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Camp Lemonnier, Djibouti. (September 13, 2023): It is a heartbreaking reality. Suicide rates among active-duty military members are at an all-time high since 911 and have been increasing over the past five years at an alarming pace. In fact, some branches of the Armed Forces are experiencing the highest rate of suicides since before World War II. In this photo by Air Traffic Controller 2nd Class Nicholas Renard, servicemembers participate in Camp Lemonnier's Suicide Prevention Awareness Month activity, a 22 Push-Up Challenge to highlight the problem and to stop this senseless loss of precious life.

According to the Department of Defense, 519 servicemembers died by suicide in 2021 with young, enlisted male servicemembers at greatest risk. The Annual Report shows that the suicide rates for Active Component Service members have gradually increased since 2011 and that 202 dependents also died by suicide during this same period. The Army experienced the highest increase in suicides, losing forty-nine servicemembers in the first three months of 2023, compared to 37 a year ago.

Why are our servicemembers suffering such high suicide rates compared to civilians?

First, military life is difficult for servicemembers and their families who are stationed in foreign countries or deployed to combat zones. These service families experience loneliness and isolation while spending months, sometimes years, away from family and friends back home. Too often, we ask our troops to deal with unfamiliar locations while dealing with the stress and dangers of their daily duties. The pandemic exasperated this sense of isolation, especially so for service members who were held in quarantine.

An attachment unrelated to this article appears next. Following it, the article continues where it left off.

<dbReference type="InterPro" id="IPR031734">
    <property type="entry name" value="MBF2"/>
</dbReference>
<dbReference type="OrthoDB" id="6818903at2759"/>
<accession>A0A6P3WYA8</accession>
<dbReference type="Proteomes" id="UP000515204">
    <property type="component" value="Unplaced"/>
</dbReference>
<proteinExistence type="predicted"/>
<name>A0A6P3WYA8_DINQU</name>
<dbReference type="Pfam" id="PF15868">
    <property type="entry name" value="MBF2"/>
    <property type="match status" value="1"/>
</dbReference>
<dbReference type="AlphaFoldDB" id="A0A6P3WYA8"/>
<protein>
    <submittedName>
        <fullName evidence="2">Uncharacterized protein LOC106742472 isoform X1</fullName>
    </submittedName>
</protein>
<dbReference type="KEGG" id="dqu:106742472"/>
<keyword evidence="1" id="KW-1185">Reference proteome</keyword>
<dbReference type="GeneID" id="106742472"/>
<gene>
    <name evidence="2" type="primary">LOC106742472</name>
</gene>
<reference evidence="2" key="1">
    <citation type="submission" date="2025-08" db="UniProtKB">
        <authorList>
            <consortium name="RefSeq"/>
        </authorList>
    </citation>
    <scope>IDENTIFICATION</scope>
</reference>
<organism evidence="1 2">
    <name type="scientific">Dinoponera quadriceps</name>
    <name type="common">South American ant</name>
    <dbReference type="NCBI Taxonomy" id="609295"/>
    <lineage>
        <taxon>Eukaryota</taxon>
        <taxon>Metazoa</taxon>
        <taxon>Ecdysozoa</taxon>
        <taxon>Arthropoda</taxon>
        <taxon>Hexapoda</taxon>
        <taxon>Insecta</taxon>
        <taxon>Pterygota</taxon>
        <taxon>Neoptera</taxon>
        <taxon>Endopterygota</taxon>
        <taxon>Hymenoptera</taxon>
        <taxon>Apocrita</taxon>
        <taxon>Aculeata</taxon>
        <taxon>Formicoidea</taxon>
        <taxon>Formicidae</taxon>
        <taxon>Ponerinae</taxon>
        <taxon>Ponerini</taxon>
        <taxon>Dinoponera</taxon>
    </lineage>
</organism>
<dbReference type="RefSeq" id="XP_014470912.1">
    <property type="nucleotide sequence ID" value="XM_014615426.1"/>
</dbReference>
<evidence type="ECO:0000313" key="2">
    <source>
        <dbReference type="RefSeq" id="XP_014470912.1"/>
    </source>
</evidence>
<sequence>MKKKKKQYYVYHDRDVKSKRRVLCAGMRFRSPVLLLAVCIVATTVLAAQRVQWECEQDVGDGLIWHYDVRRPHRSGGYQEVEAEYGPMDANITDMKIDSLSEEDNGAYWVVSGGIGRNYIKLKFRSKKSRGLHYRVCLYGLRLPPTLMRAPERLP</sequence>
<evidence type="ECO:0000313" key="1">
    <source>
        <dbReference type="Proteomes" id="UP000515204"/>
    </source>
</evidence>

According to suicide prevention specialists, successful families need a safe, supportive, and stable environment to thrive. This can be hard to come by for military families experiencing extreme change, such as sudden deployments or cross-country moves. Add to this the loss of a spouse’s income which further tightens family budgets. A Blue Star Families’ 2022 Military Family Lifestyle Survey found financial stress – such as their military pay and housing concerns – as two of the top five issues facing military families.

The Defense Department will focus on three key areas to tackle this problem; creating a supportive family environment, addressing the stigma associated with suicide as a barrier to help-seeking, and promoting a culture of gun safety. 

The Department also intends to address harmful behaviors, including self-harm, by establishing a new, specialized prevention workforce designed to decrease the risk factors and increase certain protective factors at a community level to prevent suicide deaths.

Perhaps the most important part of this strategy is the one-on-one communication that results between troops during Suicide Prevention challenges like this one.